As to public policy, Plaintiffs cite caselaw and economic literature in arguing that noncompete agreements promote competition, incentivize investment and training, facilitate innovation, and protect intellectual property.  The Chamber’s brief goes so far as to argue that the FTC’s rule is arbitrary and capricious because, in the Chamber’s view, no evidence supported imposing a blanket ban instead of lesser alternatives (such as giving the rule only prospective effect).[5]

The FTC’s Response 

The FTC responds that Section 6(g) of the FTC Act nowhere contains the textual limitation that Plaintiffs describe.  Just the opposite: that Section grants the FTC authority to “make rules and regulations for the purpose of carrying out the provisions of this Act,” including Section 5(a)’s prohibition on unfair methods of competition.[6]  The FTC cites caselaw supporting its interpretation of Section 6(g).

Such a grant of authority, according to the FTC, would not violate the major questions doctrine because that doctrine only applies when an agency exceeds its area of expertise.  The FTC’s noncompete ban is in line with the FTC’s “core mandate” to prevent unfair methods of competition in commerce.  The FTC’s rule does not retroactively make past conduct illegal; rather, it makes certain contractual terms unenforceable going forward.  The FTC further contends that the FTC Act satisfies the minimal requirement of containing an intelligible principle for regulating unfair methods of competition.  According to the FTC, the Supreme Court has rejected “intelligible principle” challenges to far more sweeping delegations, including directives to set just and reasonable rates, fair and equitable prices, and air quality standards.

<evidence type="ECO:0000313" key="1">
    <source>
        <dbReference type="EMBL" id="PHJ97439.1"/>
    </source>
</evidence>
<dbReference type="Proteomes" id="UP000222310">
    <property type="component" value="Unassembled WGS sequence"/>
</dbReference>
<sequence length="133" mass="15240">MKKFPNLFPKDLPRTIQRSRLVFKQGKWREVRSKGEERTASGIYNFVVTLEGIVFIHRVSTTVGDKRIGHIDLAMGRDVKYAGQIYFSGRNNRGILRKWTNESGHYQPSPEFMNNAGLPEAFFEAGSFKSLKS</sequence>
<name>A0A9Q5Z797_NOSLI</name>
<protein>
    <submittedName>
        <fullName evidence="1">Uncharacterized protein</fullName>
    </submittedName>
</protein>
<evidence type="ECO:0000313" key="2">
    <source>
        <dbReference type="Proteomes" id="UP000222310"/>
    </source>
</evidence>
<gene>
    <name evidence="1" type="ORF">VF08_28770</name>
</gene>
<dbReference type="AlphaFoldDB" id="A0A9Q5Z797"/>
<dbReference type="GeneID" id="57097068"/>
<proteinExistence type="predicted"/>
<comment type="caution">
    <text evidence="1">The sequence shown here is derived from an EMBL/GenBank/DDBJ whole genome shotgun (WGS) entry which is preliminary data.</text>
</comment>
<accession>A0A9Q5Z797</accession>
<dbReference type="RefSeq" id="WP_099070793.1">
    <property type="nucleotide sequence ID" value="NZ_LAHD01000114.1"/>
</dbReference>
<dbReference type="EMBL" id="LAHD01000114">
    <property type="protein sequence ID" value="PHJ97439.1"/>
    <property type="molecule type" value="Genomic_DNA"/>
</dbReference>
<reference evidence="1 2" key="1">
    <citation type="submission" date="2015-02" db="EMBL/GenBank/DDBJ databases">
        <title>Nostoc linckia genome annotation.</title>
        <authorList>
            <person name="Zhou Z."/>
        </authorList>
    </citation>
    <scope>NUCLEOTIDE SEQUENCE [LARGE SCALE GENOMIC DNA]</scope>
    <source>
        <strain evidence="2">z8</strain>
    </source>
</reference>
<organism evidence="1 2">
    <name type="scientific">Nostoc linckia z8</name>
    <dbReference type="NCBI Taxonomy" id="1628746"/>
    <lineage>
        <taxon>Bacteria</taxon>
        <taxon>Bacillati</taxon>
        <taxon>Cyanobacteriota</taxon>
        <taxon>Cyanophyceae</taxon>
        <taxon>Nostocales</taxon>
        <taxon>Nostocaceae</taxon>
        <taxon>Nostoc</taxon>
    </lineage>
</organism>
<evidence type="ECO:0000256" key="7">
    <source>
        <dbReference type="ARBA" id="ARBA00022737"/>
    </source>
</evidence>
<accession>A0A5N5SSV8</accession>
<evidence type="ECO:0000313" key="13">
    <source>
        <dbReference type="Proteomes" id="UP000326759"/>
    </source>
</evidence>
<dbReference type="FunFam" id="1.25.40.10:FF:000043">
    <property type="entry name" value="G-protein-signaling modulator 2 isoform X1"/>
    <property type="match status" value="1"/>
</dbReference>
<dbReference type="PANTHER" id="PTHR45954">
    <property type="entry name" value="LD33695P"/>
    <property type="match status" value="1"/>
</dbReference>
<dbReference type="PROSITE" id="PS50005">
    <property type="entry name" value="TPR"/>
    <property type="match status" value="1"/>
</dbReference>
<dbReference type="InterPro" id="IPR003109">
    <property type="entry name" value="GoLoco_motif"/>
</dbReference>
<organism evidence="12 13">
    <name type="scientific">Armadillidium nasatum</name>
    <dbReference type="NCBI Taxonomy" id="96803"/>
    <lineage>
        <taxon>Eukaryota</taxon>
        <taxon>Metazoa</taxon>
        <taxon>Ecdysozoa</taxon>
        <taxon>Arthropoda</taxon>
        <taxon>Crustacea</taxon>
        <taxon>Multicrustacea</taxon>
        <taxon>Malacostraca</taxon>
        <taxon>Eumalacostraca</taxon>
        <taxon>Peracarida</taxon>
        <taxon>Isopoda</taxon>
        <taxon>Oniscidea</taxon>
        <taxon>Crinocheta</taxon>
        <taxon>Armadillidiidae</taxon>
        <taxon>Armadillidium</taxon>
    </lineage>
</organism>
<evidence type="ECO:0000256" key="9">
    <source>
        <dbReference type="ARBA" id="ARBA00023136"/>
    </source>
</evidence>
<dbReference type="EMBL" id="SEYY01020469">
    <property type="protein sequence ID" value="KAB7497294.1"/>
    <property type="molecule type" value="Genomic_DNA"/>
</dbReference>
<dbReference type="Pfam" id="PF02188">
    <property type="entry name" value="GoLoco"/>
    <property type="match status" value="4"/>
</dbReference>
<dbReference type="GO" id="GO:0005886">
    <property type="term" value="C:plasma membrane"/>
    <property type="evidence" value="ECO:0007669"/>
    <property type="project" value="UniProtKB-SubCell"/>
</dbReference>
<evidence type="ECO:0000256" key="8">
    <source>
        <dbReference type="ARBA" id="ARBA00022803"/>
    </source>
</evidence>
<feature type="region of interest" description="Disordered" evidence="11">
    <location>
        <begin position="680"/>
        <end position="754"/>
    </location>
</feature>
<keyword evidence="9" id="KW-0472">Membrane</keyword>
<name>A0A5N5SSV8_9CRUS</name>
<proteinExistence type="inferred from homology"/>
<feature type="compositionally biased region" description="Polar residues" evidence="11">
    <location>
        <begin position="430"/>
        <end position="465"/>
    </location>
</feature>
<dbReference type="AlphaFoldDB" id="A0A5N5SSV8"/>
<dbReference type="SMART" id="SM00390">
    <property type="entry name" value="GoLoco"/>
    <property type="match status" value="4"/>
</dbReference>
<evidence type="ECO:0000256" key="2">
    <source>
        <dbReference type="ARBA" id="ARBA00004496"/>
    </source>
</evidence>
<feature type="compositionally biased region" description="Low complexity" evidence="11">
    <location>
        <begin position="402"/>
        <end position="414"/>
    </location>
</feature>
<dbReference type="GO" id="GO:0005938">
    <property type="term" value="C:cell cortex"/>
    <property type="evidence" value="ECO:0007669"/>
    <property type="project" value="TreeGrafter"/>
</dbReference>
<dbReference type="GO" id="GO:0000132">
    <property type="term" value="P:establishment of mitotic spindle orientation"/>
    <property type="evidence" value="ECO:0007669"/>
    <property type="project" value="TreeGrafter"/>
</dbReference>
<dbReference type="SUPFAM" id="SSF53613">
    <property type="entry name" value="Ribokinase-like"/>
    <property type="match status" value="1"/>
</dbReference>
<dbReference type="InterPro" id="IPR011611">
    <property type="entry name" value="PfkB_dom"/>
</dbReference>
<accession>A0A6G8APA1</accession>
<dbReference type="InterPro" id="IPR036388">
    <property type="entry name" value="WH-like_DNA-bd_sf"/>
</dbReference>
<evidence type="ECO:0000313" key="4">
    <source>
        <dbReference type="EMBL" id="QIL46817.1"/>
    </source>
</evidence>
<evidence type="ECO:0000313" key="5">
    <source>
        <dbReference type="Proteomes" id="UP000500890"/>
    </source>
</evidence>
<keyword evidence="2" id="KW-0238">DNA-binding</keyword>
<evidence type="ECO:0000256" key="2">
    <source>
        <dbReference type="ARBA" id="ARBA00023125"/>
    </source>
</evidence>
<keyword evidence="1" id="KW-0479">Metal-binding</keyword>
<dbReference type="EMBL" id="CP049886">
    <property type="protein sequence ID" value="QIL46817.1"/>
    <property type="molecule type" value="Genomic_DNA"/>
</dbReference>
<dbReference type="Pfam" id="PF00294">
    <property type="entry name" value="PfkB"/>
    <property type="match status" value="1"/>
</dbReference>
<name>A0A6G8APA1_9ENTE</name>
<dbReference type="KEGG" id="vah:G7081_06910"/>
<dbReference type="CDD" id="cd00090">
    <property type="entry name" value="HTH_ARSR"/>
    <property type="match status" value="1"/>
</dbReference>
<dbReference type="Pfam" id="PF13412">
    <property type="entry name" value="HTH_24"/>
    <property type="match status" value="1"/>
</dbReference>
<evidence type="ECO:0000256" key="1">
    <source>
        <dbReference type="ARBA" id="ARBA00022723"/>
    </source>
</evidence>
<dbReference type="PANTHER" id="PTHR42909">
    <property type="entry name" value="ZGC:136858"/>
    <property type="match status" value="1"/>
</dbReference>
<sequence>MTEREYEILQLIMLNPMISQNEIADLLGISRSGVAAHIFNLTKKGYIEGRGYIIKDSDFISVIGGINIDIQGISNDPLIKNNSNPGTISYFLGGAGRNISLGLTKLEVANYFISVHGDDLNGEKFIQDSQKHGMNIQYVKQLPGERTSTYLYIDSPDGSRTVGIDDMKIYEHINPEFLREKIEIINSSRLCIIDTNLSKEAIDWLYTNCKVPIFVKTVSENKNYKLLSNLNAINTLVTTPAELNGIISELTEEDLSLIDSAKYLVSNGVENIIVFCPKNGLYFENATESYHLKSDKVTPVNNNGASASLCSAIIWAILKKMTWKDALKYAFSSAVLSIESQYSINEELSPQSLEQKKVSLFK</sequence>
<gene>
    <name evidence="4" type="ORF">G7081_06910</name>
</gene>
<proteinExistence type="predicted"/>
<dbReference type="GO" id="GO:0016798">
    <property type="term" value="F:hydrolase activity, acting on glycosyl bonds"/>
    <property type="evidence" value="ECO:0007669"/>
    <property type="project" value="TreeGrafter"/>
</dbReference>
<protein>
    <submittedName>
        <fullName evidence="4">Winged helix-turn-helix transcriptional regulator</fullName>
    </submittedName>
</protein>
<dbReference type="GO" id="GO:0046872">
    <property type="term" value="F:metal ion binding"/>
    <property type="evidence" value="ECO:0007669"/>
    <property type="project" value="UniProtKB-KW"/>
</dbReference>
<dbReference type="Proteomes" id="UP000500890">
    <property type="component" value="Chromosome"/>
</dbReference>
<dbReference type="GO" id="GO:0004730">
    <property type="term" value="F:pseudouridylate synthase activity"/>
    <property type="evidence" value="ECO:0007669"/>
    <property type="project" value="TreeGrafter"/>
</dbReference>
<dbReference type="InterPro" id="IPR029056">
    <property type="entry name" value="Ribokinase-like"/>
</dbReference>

The FTC’s view as to public policy is that all noncompete agreements hinder competition and impose negative consequences.  Employers can protect their business secrets through other means that do not burden competition, including through nondisclosure agreements.  The public interest favors letting the rule take effect, according to the FTC, because the noncompete ban will increase the formation of new businesses, foster innovation, increase wages, decrease health care spending, and protect a worker’s freedom.[7]

What Comes Next?

On June 13, 2024, District Judge Brown notified the parties that the court would not hold a hearing on Plaintiffs’ motions.  However, Judge Brown has notified the parties that she will issue a decision on the motions by July 3, 2024.

Stay tuned!

The Firm greatly appreciates the hard work of its summer clerk George Bennett in helping to research and draft this article.

[1] Our Firm published an article about the Rule shortly after its finalization in April 2024.

[2] ATS Tree Services, LLC v. FTC is currently pending in the Eastern District of Pennsylvania.  A third lawsuit, filed by the United States Chamber of Commerce and other organizations in the Eastern District of Texas, was stayed in favor of the Ryan action.  As discussed in this article, the District Court in Ryan has permitted the Chamber and the other organizations to intervene.  This article includes summaries of the intervenors’ positions.

[3] 15 U.S.C. § 46(g). 

[4] 15 U.S.C. § 57a(a)(1)(B). 

[5] Ryan also argues that the FTC is unconstitutionally structured because its commissioners are insulated from the President’s removal powers.

[6] 15 U.S.C. § 46(g).

[7] As to Ryan’s challenge to the FTC Act’s removal restrictions, the FTC does not substantively respond but instead contends that binding Fifth Circuit caselaw precludes the challenge altogether.  See Illumina, Inc. v. FTC, 88 F.4th 1036, 1047 (5th Cir. 2023) (“[W]hether the FTC’s authority has changed so fundamentally as to render Humphrey’s Executor no longer binding is for the Supreme Court, not us, to answer.”).